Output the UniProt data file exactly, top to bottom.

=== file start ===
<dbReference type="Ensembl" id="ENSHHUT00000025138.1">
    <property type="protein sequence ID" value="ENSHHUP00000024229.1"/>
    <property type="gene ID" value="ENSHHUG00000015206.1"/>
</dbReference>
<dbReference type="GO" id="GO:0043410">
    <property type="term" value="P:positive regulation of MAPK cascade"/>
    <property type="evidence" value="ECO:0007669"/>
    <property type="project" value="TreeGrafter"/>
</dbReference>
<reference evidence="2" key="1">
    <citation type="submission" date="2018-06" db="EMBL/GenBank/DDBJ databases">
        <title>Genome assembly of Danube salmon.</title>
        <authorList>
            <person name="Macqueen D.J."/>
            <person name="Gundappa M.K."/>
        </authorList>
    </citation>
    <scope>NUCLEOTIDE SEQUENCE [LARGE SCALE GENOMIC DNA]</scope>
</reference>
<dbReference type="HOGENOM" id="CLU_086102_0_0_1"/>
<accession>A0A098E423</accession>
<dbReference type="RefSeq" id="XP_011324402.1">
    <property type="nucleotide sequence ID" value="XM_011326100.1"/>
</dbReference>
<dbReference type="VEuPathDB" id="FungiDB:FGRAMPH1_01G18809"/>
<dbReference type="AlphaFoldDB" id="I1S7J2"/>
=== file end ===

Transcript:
<dbReference type="Ensembl" id="ENSHHUT00000025138.1">
    <property type="protein sequence ID" value="ENSHHUP00000024229.1"/>
    <property type="gene ID" value="ENSHHUG00000015206.1"/>
</dbReference>
<dbReference type="GO" id="GO:0043410">
    <property type="term" value="P:positive regulation of MAPK cascade"/>
    <property type="evidence" value="ECO:0007669"/>
    <property type="project" value="TreeGrafter"/>
</dbReference>
<reference evidence="2" key="1">
    <citation type="submission" date="2018-06" db="EMBL/GenBank/DDBJ databases">
        <title>Genome assembly of Danube salmon.</title>
        <authorList>
            <person name="Macqueen D.J."/>
            <person name="Gundappa M.K."/>
        </authorList>
    </citation>
    <scope>NUCLEOTIDE SEQUENCE [LARGE SCALE GENOMIC DNA]</scope>
</reference>
<dbReference type="HOGENOM" id="CLU_086102_0_0_1"/>
<accession>A0A098E423</accession>
<dbReference type="RefSeq" id="XP_011324402.1">
    <property type="nucleotide sequence ID" value="XM_011326100.1"/>
</dbReference>
<dbReference type="VEuPathDB" id="FungiDB:FGRAMPH1_01G18809"/>
<dbReference type="AlphaFoldDB" id="I1S7J2"/>